I don't know what it will be like when Addison leaves the house. I don't know how I'm going to handle not getting up with him every day for school like I have since Pre-K. I don't know what it's going to be like to buy a bag of chips and it will still be there the next day, because he won't be here to eat the entire bag and I have no clue when I'm searching for it. I don't like the unknown. Adam and I don't know, and won't know for a couple more months, where the Army will send us next. I could be 30 minutes from Addison or thousands of miles, depending on where he ends up and we end up. I'm thankful for technology, although I have a feeling Addison might not answer the fifth time I FaceTime in one day.
I've got to learn how to let go, not totally, but enough so that when he does leave, I can survive it. Addison has been my rock and he's been my thorn, he's been my son and he's been my friend. We've always been together. Adam commented awhile back, "You and Addison are the same person." I said no way, he's so much like you too! It could be the time we've spent together, or it could be the genes, or a combination of both. I can see it though, we both have no sense of fear or shame. Not sure if that's a good or bad thing. Let's go with good. I see a spider, I smack it with my hand. Addison has done many things growing up that he tells me about now (rope swings, riding small Barbie Jeeps down steep hills) and it doesn't surprise me.
Addison, this is for you. When I was pregnant with you, I couldn't sleep one night, so I went into your nursery, sat down in the recliner, and rubbed my belly while talking to you and crying. I promised you I would be the best mother I could be. I'd make mistakes, but I would learn from them. I told you I would protect you with every fiber of my being, I would die for you. I remember that night like it was yesterday. Now you're a senior in high school, applying to colleges. It hurts my heart to know you'll fly from the nest soon, but I hope you soar, and stay true to who you are and what you believe in. Keep your mind open, your heart open, and always keep that sense of humor, you are so funny it makes me proud when you make me and others laugh. The world could use more humor, and you are the perfect person to provide it. Be true to yourself. You are a strong kid, mentally, physically, and emotionally. I have the utmost faith that you will go out into the world and make it a better place. You're a military child - you are resilient. I will always feel bad that you grew up away from our family, and didn't get to spend weekends with your grandparents or sleepovers with your cousins. But, you have grown up with a sense of pride, pride in your father for serving his country, pride in our country itself, and pride in knowing exactly who you are and have been your whole life. Your incredible sense of self and self-esteem has always astounded me. You make me a better person, and everyone around you.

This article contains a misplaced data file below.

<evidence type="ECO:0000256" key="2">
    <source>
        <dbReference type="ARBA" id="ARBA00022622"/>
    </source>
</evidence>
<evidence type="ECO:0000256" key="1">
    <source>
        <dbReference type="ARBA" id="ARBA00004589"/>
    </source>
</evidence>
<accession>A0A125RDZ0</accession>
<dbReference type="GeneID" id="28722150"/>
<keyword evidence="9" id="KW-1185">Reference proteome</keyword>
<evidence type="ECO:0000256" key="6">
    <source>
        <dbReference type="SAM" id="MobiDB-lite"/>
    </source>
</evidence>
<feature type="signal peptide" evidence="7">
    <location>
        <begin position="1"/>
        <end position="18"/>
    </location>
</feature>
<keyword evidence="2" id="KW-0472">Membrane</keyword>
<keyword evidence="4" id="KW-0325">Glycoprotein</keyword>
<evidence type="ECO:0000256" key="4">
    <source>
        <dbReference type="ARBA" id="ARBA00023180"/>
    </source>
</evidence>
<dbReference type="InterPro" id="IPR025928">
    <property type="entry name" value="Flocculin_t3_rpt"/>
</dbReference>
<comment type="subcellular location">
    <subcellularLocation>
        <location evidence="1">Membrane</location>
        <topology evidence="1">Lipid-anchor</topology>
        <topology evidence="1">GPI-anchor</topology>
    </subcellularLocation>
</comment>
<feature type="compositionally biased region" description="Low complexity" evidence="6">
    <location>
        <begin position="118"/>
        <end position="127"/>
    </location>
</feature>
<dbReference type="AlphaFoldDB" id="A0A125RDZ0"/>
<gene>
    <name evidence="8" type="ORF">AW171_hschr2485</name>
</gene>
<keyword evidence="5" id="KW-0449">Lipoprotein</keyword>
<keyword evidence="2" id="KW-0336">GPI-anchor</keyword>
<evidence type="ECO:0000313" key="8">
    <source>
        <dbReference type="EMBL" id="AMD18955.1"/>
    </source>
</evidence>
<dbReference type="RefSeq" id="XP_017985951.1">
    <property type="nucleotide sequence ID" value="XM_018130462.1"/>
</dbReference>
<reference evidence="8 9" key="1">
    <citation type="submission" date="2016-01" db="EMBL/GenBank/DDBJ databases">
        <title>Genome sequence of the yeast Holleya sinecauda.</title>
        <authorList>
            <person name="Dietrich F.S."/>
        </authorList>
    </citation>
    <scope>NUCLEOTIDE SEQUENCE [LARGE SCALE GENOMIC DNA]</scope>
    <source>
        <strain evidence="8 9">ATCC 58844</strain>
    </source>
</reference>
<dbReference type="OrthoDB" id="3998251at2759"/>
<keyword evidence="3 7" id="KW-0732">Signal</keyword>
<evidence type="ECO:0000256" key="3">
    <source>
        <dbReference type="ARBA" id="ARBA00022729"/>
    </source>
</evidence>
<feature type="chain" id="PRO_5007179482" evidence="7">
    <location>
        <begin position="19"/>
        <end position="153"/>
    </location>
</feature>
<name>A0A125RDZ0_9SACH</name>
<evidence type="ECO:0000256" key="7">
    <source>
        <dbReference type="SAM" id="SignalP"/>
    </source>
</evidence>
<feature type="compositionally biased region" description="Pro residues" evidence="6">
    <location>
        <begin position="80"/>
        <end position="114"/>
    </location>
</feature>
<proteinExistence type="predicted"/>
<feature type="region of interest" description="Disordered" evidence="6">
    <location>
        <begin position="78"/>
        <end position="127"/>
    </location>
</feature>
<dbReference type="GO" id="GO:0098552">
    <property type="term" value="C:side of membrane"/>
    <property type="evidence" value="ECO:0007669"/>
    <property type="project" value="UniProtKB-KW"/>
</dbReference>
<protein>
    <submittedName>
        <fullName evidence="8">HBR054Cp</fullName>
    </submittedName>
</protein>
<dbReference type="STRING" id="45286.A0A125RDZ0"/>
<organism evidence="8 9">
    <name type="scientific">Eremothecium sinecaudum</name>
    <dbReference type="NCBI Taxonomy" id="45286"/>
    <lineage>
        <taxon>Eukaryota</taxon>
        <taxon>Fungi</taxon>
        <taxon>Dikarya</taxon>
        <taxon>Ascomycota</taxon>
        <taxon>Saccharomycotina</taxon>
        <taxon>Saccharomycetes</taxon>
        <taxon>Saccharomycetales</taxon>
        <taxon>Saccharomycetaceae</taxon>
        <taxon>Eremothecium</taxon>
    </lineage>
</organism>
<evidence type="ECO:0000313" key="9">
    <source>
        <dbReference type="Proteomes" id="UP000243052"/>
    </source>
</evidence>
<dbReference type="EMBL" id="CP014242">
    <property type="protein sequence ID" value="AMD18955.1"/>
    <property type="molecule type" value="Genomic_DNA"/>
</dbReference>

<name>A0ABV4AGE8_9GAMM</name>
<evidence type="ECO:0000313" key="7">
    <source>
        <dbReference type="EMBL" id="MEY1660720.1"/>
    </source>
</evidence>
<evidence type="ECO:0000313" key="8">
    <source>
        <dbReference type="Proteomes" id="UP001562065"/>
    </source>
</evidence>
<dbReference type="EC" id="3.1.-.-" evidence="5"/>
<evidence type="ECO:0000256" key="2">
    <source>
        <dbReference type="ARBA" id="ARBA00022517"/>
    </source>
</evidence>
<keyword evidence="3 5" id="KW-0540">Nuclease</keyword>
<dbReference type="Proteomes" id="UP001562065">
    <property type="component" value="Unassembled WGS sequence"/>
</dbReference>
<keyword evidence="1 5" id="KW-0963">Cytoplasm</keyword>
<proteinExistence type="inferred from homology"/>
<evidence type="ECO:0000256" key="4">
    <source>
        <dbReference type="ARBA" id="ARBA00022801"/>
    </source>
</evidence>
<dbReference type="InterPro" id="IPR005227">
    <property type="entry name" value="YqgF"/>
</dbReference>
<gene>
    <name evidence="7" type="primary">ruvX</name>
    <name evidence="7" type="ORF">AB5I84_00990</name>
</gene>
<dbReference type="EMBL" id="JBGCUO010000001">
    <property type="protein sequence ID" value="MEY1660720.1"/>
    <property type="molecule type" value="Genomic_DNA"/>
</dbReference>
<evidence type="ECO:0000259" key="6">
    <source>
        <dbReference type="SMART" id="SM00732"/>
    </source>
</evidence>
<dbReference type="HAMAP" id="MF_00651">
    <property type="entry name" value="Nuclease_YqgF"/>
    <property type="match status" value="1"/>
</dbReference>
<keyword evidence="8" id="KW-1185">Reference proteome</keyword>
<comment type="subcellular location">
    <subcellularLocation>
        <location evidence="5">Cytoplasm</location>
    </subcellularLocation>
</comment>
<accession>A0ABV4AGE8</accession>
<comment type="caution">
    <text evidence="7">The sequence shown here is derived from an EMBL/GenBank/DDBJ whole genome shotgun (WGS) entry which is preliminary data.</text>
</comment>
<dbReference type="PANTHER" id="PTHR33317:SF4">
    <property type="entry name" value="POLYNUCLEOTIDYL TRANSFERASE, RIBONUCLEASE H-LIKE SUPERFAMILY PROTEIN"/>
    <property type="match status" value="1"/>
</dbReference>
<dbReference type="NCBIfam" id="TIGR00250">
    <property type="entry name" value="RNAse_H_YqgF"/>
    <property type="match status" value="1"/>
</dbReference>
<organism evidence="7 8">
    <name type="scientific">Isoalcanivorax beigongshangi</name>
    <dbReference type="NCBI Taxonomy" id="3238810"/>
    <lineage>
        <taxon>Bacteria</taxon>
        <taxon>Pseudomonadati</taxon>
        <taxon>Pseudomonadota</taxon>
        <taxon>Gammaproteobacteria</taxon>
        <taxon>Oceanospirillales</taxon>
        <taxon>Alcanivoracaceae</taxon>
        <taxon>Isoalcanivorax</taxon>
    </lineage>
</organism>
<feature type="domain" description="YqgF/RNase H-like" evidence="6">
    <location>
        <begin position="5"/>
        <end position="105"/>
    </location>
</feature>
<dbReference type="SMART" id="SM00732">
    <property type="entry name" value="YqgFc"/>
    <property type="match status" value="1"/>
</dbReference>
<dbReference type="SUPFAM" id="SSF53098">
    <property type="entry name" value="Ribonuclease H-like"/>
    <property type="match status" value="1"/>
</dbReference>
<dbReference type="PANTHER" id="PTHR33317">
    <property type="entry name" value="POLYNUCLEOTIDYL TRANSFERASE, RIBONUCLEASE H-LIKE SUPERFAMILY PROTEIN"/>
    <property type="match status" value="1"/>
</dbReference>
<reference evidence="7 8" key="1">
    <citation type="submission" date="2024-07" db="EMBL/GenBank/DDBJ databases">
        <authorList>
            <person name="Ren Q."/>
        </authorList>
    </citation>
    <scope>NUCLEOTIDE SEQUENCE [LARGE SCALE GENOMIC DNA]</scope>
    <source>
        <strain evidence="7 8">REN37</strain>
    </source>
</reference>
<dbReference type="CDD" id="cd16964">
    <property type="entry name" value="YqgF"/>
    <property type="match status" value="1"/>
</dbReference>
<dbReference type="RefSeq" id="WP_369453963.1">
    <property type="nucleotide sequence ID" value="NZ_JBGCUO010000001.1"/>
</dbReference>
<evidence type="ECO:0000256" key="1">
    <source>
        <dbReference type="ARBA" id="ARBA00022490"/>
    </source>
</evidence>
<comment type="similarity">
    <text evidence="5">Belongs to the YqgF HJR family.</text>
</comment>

You've made it easy for me to be a mother, so thank you. I love you more than I can ever put into words, into a hug, into a kiss on the cheek when I grab you and am able to plant a big one on you (when you're sitting, of course, since you're eight inches taller than me).
I will always be here for you. You may leave, but I'm always here. You will always be baby. Love you forever.